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22 August 2012

NYPD probing a possible bias crime that could have marred Ramadan celebration on Staten Island

11454508-large.jpgSTATEN ISLAND, N.Y. -- It's being investigated as a hate crime -- someone scattered pieces of bacon over the New Dorp Beach field where the borough's Muslim community celebrated the end of Ramadan Sunday morning

But that act of desecration failed to ruin what organizers described as a successful celebration -- about 1,500 worshipers gathered at the John D'Amato Field at New Dorp Lane and Cedar Grove Avenue, unaware of the early morning police investigation that preceded the ceremony.

"Everything went smoothly," said Dr. Mohamed Sadeia, president of the Muslim American Society on Staten Island, which organized the gathering. "The community is really not aware of it.

Dr. Sadiea was one of a handful of organizers who noticed the uncooked bacon on a small section of the field at about 8 a.m.

He said he contacted police, but kept the incident and investigation quiet, because he didn't want to distress the adults and children gathering for morning prayers.

"They didn't want to ruin the happiness of one of the only two holidays of the entire year," said Hesham El-Meligy, the founder of the Islamic Civic Association-Staten Island, who said he didn't attend the outdoor ceremony but had heard about the incident.

An police spokeswoman confirmed on Sunday that the NYPD's Hate Crime Unit is investigating the incident.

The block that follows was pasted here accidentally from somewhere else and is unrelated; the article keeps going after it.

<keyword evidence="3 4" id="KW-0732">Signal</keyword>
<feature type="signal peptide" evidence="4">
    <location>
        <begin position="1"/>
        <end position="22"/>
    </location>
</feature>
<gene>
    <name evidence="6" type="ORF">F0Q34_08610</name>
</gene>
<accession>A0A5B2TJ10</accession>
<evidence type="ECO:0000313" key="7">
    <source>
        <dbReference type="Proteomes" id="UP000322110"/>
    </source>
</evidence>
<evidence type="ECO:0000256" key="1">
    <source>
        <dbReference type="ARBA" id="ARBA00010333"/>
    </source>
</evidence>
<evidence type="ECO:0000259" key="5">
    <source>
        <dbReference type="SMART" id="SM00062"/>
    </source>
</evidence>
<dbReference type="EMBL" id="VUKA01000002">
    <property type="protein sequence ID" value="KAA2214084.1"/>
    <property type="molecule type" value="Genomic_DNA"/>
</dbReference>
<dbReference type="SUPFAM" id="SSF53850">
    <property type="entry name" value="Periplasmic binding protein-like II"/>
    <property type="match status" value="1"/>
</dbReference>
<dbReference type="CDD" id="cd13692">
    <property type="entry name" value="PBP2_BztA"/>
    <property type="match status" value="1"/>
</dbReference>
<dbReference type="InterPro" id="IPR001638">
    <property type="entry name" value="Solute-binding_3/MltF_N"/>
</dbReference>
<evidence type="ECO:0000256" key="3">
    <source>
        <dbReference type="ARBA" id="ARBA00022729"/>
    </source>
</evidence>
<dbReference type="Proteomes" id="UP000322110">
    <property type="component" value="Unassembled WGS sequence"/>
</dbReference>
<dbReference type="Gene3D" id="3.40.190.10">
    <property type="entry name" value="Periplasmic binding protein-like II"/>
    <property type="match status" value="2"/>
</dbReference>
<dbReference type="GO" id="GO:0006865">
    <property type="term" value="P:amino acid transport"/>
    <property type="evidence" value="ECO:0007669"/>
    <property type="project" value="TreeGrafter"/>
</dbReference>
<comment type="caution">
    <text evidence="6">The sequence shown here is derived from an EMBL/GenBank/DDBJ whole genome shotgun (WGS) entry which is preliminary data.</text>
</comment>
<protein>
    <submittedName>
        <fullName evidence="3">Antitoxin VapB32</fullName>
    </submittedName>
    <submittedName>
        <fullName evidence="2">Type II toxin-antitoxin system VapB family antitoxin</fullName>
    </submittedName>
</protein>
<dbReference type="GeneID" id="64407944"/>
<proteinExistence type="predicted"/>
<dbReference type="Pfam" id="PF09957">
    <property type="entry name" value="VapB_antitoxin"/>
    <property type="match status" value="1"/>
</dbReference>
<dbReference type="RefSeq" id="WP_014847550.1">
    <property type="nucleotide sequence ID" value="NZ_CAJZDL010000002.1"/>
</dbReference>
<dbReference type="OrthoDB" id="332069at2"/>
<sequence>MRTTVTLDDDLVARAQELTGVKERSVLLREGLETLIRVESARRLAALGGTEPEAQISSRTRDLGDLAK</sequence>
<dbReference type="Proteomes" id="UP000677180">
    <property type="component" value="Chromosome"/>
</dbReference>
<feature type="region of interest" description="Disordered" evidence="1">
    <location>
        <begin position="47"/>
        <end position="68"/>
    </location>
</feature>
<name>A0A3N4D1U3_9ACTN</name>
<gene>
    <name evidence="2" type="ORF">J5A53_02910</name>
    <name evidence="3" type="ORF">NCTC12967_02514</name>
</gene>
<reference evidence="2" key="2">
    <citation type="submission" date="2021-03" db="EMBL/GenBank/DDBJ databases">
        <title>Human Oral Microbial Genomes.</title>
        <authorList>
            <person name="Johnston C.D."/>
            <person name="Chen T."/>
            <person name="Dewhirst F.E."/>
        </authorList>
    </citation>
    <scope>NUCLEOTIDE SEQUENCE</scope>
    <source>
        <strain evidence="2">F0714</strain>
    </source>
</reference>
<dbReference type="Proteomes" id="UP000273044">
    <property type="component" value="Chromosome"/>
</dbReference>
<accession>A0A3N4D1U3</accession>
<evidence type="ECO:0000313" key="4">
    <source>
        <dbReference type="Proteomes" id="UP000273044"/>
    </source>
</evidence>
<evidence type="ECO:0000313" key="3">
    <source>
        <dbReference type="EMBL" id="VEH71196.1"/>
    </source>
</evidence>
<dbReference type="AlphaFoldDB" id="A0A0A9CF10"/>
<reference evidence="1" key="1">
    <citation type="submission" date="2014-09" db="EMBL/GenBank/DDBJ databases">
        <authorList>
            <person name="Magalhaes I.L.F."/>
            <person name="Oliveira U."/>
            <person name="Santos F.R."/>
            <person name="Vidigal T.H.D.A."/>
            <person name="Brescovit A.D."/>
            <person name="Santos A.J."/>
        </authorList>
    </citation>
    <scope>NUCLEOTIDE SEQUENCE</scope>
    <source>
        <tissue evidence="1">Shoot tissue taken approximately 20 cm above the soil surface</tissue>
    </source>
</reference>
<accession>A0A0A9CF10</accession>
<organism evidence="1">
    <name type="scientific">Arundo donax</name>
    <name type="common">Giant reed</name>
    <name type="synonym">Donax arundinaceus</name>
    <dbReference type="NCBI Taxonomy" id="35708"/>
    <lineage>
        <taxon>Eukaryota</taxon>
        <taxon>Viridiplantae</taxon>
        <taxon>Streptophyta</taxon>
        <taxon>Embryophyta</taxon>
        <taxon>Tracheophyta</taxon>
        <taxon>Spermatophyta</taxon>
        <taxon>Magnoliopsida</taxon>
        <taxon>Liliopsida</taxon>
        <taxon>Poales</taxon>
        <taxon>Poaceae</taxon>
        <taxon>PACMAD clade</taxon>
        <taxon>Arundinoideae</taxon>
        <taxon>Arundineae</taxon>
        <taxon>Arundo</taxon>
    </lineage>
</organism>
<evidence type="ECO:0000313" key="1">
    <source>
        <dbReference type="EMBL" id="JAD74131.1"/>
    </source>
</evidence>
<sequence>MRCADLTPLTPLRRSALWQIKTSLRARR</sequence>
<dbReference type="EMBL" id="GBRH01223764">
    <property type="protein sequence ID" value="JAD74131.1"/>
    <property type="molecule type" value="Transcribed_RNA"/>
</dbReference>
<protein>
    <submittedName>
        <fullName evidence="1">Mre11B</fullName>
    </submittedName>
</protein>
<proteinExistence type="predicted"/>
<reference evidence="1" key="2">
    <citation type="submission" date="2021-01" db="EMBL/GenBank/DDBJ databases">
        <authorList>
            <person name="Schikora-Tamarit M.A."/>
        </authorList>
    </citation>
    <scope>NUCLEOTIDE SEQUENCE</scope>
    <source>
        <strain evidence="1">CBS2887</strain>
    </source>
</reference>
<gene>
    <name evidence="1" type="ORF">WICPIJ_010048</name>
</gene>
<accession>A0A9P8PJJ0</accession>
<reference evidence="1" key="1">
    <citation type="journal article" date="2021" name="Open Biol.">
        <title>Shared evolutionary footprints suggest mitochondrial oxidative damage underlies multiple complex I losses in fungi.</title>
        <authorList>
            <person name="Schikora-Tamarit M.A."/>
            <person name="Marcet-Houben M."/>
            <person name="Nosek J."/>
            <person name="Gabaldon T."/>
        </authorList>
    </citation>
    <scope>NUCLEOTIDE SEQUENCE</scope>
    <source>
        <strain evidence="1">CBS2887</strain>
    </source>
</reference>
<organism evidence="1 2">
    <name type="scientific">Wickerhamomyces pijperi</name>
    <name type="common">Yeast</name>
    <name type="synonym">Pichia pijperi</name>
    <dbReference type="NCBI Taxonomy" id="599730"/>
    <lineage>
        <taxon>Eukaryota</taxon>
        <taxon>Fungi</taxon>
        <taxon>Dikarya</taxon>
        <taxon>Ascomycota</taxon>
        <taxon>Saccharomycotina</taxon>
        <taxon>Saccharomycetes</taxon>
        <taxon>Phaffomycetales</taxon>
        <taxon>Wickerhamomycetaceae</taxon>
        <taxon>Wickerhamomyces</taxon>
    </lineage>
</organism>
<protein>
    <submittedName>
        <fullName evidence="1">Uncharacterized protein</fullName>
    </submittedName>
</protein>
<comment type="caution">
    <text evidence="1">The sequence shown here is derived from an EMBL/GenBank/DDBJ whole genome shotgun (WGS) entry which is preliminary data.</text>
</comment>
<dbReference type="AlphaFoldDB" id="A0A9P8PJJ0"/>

Adherents of Islam are forbidden to eat pork.

The MAS held the outdoor Eid-ul-Fitr celebration in Midland Beach in 2010 and 2011. The outdoor celebration was part of an effort by the group to foster transparency and to define its own community in positive ways a decade after 9/11, organizers said in 2011.

Some mosques on Staten Island also held indoor prayers Sunday morning.

One of the religious obligations of Ramadan is giving to charity, and observant Muslims donate to the needy. The proceeds will be given to area non-profits, Dr. Sadeia said.

Muslims fast from sunrise to sunset during the month of Ramadan, which changes according to the lunar calendar and began July 20 this year.

Dr. Sadiea said he hopes the bias incident won't overshadow the positive message of the ceremony.

"It's very devastating that people are still thinking this way," he said. "It s a shame that this idea is still there. We're in the 21st century."

Added El-Meligy, "It's unfortunately a manifestation of the atmosphere and the irresponsible rhetoric of some politicians and some in the public."

-- Advance Religion Editor Maura Grunlund contributed to this report



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